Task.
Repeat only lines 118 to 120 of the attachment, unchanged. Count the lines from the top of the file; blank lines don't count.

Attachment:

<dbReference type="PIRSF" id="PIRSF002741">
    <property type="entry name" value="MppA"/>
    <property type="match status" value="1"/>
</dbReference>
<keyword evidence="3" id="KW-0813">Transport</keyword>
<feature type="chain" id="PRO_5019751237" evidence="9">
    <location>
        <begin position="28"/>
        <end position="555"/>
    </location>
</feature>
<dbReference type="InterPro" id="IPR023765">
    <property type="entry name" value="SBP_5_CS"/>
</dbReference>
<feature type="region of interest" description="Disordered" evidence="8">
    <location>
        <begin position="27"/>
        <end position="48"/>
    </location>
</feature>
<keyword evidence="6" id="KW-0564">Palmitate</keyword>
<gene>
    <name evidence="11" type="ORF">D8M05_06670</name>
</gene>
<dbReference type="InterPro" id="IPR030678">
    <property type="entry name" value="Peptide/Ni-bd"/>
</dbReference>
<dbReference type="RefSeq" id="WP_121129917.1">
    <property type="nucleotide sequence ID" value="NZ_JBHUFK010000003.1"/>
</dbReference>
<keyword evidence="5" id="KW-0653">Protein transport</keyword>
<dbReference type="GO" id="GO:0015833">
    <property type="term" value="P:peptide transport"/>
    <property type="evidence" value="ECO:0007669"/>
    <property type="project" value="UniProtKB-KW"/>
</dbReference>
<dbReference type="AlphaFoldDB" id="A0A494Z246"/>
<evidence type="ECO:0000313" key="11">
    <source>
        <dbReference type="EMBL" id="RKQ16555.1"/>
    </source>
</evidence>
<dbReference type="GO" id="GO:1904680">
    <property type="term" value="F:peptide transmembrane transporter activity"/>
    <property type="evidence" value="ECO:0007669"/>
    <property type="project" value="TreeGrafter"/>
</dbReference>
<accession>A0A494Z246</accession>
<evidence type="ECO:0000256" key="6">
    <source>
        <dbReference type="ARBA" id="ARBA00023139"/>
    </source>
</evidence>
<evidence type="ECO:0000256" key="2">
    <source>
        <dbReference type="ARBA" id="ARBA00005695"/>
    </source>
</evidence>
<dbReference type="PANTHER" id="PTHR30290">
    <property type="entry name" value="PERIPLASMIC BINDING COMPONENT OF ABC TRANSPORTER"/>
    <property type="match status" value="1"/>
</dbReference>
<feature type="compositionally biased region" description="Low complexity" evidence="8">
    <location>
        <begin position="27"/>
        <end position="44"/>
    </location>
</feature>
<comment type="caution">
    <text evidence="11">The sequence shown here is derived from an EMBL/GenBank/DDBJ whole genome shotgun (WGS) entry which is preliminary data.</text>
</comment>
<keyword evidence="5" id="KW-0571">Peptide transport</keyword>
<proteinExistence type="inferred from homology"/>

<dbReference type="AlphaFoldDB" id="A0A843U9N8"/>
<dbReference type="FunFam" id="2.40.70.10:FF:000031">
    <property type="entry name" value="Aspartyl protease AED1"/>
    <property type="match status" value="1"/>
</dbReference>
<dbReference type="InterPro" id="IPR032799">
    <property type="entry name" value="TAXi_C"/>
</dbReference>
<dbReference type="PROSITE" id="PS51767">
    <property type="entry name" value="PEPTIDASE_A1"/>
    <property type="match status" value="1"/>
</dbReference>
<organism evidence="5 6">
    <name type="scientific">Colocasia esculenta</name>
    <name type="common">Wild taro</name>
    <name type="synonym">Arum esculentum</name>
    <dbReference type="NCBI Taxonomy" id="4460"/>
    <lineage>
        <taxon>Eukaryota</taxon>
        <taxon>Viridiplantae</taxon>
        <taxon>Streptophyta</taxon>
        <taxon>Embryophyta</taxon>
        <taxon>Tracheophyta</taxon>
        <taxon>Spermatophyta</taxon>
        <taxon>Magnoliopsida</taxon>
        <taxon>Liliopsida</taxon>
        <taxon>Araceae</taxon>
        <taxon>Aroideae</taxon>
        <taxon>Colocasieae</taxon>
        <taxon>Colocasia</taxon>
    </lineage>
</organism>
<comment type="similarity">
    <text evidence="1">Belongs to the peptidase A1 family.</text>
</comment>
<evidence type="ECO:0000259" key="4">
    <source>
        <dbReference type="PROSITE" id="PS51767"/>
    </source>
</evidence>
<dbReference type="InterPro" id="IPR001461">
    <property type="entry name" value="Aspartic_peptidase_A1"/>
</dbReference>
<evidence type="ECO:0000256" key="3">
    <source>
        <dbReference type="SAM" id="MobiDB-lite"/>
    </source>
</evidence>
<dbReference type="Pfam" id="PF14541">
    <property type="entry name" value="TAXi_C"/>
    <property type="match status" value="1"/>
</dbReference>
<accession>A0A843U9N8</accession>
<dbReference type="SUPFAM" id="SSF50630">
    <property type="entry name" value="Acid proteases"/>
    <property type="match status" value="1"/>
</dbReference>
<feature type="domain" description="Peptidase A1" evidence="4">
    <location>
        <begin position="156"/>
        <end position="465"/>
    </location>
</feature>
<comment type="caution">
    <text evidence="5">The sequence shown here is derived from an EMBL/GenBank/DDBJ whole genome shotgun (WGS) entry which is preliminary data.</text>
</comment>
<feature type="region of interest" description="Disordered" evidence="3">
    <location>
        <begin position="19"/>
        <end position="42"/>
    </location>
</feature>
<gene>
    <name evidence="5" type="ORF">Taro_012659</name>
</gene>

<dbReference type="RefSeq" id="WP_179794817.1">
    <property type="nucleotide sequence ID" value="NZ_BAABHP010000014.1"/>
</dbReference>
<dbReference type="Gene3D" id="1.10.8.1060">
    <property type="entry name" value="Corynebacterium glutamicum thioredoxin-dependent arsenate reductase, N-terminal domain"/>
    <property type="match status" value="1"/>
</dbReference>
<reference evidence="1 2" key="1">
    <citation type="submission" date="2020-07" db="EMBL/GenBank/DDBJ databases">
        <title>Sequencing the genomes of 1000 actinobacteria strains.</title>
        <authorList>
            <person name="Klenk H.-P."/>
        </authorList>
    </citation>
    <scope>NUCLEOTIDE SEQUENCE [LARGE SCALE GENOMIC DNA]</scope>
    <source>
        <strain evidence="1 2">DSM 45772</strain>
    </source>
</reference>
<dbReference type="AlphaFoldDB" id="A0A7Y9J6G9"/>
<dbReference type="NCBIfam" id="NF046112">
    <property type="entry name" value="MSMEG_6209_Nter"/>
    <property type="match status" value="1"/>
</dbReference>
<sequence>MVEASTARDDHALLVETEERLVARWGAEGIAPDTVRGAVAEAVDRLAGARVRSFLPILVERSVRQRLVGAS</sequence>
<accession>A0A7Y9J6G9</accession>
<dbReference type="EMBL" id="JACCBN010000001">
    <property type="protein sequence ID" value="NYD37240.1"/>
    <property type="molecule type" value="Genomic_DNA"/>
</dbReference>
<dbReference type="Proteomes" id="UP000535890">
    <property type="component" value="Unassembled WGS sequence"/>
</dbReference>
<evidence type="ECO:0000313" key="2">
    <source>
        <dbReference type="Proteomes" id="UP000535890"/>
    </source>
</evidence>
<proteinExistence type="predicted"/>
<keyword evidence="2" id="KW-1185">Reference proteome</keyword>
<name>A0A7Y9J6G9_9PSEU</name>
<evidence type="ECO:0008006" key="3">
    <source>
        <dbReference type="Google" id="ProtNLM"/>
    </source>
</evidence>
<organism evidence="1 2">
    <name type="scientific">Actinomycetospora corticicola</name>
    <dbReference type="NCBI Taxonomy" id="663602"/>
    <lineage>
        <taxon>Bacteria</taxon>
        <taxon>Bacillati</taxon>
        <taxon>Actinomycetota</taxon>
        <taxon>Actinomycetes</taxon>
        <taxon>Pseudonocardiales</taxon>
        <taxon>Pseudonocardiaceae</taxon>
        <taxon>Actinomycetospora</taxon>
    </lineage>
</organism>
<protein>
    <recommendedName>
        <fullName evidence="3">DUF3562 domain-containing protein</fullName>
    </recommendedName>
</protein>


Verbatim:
    <source>
        <dbReference type="SAM" id="MobiDB-lite"/>
    </source>